Retweets are like forwarding an email—it’s always better to add some context though.

Don’t retweet tweets which talk about you—it’s just the same as telling folks who like you, what other folks who like you, like about you. Stop it. It makes you look arrogant and childish.

Learn how to reply or reference others—so many users still don’t know about the power of a full stop (or period if you’re an American).

Be aware that automation devalues—even if it’s an attempt to celebrate how many retweets someone gave you that week, an automated tweet has the opposite effect.

Use lists and hashtags—a built in private or public system to break through the noise and get to the signal.

Be human—see first point.


Have been using Twitter for over seven years and still think it’s a fantastic platform to learn from whilst connecting with good souls. What did I miss from above?

Slightly cropped from rosauraochoa’s image

Defining Innovation Podcast | #005 Warwick Absolon

warwick absolon defining innovation podcast image

A podcast for innovators, creatives and the madly curious—featuring Warwick Absolon.

Warwick Absolon is Innovation & Technology Manager at AECOM, a global provider of professional technical and management support services to a broad range of markets, including transportation, facilities, environmental, energy, water and government (follow him on Twitter via @warwickabsolon).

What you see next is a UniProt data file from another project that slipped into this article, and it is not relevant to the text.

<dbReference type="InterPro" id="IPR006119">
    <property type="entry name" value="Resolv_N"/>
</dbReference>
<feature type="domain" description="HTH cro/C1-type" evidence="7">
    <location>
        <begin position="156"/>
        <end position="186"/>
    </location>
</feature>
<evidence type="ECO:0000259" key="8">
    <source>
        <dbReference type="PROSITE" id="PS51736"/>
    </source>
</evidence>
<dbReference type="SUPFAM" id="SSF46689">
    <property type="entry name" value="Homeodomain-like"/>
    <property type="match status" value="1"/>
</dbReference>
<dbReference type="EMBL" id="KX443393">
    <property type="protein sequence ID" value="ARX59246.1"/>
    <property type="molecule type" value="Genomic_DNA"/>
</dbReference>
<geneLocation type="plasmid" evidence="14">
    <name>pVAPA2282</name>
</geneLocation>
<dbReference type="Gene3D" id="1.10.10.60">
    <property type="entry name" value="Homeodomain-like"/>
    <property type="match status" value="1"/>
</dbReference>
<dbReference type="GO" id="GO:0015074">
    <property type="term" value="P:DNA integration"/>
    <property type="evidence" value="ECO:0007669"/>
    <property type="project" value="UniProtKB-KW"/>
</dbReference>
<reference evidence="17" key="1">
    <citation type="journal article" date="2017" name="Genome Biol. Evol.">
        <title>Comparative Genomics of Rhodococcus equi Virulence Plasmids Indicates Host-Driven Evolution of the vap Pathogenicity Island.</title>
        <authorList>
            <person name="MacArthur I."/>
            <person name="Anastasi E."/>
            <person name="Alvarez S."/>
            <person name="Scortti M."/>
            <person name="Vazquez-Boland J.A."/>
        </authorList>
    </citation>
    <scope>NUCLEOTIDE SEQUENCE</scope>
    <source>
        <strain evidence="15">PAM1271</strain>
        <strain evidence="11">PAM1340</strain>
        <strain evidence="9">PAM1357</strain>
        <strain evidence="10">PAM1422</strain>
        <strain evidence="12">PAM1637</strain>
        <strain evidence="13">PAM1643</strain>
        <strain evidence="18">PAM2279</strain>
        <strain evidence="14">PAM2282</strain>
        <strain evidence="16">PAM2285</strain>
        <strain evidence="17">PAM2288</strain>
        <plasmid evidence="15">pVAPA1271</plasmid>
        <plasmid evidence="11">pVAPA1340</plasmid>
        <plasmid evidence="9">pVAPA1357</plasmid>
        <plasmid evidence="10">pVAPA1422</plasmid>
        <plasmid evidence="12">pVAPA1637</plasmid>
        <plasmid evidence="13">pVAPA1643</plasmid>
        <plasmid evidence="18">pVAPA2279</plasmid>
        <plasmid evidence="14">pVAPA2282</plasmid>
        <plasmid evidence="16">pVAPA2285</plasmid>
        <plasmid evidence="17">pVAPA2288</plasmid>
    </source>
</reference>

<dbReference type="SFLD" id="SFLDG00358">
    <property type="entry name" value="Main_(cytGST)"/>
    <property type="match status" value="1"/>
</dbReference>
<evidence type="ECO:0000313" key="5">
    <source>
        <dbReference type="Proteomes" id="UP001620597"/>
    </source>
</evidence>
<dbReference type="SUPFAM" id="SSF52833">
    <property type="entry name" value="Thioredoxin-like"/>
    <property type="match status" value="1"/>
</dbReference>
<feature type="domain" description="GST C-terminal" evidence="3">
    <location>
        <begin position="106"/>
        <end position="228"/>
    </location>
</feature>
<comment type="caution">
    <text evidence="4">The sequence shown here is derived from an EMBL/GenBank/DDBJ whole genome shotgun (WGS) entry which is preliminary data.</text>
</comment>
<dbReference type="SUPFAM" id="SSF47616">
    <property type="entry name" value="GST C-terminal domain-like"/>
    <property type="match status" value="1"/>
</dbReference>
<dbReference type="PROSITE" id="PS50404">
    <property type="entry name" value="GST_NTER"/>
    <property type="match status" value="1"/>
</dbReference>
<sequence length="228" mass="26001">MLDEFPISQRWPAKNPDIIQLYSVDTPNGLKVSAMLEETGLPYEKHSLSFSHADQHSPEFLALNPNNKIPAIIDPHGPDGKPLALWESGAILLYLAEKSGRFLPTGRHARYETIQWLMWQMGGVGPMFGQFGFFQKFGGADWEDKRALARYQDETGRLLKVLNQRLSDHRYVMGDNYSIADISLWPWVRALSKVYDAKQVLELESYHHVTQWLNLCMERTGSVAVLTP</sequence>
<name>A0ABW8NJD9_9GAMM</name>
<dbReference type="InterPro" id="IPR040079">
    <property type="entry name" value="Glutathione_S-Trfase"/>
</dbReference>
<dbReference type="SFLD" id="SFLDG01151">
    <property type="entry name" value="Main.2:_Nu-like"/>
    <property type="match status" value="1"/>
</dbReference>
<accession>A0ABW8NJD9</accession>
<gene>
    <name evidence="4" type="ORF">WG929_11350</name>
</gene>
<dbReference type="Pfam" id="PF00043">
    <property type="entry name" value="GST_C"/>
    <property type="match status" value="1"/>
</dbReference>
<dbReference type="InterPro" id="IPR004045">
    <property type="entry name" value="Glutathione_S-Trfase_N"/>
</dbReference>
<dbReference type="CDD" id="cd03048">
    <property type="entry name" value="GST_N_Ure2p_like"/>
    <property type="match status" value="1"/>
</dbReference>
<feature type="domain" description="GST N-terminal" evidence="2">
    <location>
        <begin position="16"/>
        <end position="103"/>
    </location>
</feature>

Link to mp3 PODCAST NO LONGER BEING PRODUCED

Show notes / timestamps :
00:00 Intro / innovation in terms of Warwick’s role
04:42 what AECOM does
06:20 getting buy-in and creating a movement
10:50 gaining leadership support
12:26 innovation manifest
17:22 building of capability / culture / mindset
20:42 questions and collaboration
21:55 Inspiration: Seth Godin, Tim Kastelle, Thought Catalogue and Fast Company.
25:12 Thanks / outro

Visual Pearl

YouTube version

Know of any innovative folks who should be interviewed / featured then contact us here.

Past podcasts.

Podcast Transcript

0:001 DK: Welcome to the fifth episode of the Defining Innovation podcast when I get to speak to amazing individuals doing wonderful things in the innovation space. This episode, I’m speaking to Warwick Absolon. He’s the manager at Innovation and Technology for a massive company called, AECOM. They’re a global provider of global professional, and technical, and management support services to a broad range of market including transportation, facilities, environment, energy, water, and government. As with all podcasts, I started by asking him to define and deconstruct innovation from his perspective.